Due to the euphoric state of the nation prior to the collapse, Americans were completely caught off guard. Their utter despair at what happened caused them to lose all confidence in the American economic system, particularly the stock market and banking system.  The general consensus now was that these were no places to put your hard earned dollars.  

Now, in lieu of taking risks and investing, people starting tucking their hard earned dollars under their beds, or inside their pillow cases.  The last thing they wanted to do was put it in banks that were not insured, or businesses that were not regulated.  Such lack of trust, and lack of confidence, is what lead to the recession.

What transpired next would have an immediate impact on whether the economy would turn around, whether it would remain in a recession, or whether it would turn into a depression. Since so many people blamed tax and spending cuts on the recession, it only made senses (or so it was suspected) that exactly the opposite was necessary to pull the country out of recession.  

So Hoover did have an opportunity to pull the country out of this downward economic spiral, he just didn't know that all he had to do was create insurance programs to protect invested money, and regulations to assure that people did not cheat, in order to regain the trust of the people. 

Either Hoover was unaware of this, or he simply refused to heed the advice of economic experts who advised such.  However, in Hoover's defense, this was, after all, the first recession of a new kind of economy  -- post 16th amendment, and in a modern, global world.  

Hoover sided with the experts who championed for tax increases, and so instead of cutting taxes, he raised the top marginal income tax from 24 percent to 63 percent by signing the Revenue Act of 1932.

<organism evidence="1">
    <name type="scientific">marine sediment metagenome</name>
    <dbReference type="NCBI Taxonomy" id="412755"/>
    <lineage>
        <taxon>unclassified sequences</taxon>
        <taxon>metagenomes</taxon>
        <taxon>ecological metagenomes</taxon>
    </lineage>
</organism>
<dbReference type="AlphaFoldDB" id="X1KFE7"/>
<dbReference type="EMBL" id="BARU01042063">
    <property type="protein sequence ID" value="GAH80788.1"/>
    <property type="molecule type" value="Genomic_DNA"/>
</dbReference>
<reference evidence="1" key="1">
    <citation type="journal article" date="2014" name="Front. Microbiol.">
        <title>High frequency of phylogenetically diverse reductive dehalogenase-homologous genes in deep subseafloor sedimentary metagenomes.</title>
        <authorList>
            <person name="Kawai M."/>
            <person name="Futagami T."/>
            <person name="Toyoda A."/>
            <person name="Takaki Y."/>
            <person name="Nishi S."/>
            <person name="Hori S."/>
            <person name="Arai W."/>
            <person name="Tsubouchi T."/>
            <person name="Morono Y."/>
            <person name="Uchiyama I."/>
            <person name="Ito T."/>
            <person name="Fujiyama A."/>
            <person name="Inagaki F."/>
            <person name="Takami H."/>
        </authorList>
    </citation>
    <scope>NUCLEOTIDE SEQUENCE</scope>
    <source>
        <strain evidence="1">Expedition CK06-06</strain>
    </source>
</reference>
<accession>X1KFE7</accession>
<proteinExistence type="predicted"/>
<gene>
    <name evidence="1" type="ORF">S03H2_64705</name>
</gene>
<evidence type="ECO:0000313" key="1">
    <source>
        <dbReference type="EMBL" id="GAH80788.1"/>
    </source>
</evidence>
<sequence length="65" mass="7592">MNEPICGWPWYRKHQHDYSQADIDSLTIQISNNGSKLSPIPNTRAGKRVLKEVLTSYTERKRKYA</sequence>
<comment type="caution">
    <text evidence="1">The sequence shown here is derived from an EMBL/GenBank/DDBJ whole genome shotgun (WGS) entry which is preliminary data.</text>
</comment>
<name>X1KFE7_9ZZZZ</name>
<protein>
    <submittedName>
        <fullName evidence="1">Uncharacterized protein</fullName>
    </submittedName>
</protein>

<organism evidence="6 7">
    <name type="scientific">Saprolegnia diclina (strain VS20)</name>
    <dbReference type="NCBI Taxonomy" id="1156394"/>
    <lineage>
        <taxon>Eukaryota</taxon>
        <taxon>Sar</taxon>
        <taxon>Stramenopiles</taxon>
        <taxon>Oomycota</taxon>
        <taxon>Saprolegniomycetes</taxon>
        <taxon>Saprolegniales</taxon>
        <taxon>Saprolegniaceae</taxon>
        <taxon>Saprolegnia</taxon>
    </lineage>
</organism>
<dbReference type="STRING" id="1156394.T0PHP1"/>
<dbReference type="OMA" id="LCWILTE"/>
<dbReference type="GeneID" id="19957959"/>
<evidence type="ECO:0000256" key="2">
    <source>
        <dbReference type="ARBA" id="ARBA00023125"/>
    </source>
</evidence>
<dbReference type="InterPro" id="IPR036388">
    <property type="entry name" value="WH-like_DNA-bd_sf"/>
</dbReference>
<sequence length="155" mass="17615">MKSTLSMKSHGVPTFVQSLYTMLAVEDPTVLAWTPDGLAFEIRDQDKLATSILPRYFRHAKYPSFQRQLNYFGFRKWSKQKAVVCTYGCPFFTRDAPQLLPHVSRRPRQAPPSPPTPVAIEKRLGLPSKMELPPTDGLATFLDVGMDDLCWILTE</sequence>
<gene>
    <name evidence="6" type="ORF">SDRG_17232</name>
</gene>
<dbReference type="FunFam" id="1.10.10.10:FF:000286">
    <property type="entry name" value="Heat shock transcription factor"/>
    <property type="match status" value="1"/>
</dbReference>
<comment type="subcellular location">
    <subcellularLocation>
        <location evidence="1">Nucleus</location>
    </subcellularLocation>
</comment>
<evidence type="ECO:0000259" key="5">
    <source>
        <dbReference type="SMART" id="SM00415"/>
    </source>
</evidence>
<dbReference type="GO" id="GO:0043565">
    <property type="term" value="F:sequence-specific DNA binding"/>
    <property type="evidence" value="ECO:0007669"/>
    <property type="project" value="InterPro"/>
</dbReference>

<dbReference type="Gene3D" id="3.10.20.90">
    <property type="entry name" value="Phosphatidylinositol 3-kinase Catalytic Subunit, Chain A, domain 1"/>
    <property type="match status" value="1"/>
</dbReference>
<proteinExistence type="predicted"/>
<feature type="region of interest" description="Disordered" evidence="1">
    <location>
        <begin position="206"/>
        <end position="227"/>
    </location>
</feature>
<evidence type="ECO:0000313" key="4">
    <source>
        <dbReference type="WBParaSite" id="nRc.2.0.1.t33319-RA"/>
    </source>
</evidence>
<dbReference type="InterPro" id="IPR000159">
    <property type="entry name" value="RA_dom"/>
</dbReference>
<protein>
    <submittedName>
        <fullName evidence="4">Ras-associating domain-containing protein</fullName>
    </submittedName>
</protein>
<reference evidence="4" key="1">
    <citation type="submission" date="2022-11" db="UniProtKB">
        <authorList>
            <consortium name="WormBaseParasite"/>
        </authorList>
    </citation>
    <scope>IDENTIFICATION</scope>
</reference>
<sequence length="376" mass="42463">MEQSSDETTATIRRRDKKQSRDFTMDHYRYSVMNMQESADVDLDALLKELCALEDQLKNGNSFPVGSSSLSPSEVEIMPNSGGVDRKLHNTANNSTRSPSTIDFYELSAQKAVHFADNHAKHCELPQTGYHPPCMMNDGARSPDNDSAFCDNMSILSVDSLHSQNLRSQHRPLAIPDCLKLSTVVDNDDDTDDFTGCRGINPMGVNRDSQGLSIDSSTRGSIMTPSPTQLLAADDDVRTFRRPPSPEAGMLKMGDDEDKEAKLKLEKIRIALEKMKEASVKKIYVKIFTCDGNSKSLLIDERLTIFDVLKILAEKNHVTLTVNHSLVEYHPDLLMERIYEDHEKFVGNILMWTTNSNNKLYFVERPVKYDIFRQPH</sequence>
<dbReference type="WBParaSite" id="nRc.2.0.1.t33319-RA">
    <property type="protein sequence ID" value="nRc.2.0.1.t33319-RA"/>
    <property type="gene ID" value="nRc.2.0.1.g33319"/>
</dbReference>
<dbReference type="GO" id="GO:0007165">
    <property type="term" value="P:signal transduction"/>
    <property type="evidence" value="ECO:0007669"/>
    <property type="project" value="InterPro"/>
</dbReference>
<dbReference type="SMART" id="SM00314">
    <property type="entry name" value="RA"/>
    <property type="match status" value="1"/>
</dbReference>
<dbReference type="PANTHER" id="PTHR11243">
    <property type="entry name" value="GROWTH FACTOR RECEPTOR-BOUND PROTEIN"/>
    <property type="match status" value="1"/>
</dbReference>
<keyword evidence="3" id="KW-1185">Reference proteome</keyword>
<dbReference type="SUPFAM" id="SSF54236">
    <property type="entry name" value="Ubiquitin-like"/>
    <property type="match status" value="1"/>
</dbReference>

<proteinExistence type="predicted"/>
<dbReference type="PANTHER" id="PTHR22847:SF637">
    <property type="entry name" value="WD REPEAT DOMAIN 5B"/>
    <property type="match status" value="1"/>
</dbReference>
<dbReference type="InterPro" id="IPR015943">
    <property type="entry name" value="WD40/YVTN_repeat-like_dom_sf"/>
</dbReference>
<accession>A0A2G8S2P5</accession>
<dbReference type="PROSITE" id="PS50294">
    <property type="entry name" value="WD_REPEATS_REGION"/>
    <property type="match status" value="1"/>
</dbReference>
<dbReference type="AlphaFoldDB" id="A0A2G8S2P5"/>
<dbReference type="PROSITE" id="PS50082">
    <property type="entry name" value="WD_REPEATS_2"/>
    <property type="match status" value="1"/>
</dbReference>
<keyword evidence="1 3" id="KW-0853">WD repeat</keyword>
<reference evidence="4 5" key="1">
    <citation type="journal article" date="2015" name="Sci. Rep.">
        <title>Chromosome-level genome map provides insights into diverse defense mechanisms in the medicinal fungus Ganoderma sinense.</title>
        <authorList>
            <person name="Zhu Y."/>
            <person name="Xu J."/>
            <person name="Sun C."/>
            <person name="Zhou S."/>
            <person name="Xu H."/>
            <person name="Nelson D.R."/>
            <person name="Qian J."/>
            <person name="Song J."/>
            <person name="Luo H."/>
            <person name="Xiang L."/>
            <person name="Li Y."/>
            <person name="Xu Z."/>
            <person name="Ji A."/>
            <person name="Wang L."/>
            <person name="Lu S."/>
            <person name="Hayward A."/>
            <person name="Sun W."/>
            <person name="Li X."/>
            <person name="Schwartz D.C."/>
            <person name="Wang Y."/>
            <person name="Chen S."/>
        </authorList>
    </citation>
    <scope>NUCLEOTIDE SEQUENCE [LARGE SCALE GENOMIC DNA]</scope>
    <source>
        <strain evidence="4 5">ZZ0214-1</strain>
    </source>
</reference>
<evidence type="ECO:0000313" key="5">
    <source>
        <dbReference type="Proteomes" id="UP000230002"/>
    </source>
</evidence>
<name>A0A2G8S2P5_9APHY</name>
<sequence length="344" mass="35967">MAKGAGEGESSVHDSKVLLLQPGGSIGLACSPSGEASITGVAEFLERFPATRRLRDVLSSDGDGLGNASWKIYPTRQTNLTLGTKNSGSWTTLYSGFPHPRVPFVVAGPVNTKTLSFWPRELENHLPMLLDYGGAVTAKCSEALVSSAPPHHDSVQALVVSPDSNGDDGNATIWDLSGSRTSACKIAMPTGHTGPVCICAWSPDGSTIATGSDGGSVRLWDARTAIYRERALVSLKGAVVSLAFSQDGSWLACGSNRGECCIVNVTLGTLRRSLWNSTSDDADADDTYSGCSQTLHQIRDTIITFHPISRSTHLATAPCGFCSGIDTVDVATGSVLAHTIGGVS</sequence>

This was coupled with a rise in tariffs that resulted when Hoover agreed to sign into law the Smoot-Hawley Tariff in 1930.  This "throttled trade."

The combination of these two, the rise in tariffs and tax hikes, meant that he was, in effect, taking more money out of the pockets of people and corporations that were already hurting for money. Employers had less money for hiring, and consumers had less money for spending.  It was this, more so than anything, that caused the economy to spiral into the Great Recession.

So the closest our nation ever came to complete euphoria came during the Roaring 20s, and it was all thanks to Harding and Coolidge.  Yet, perhaps due to lack of experience, neither Harding nor Coolidge had the foresight to create minimal regulations for guiding the economy, and insurance programs for protecting against loss of personal investments. 

Yet Hoover had the opportunity, if not prior to the crash, after it, to return the economy to prosperity. 

But he chose to cave in to the raise taxes and increase spending crowd.  He chose big government solutions as opposed to free market solutions.  And for that reason, he, perhaps justly so, is often blamed for turning the recession into what would become known as the Great Depression.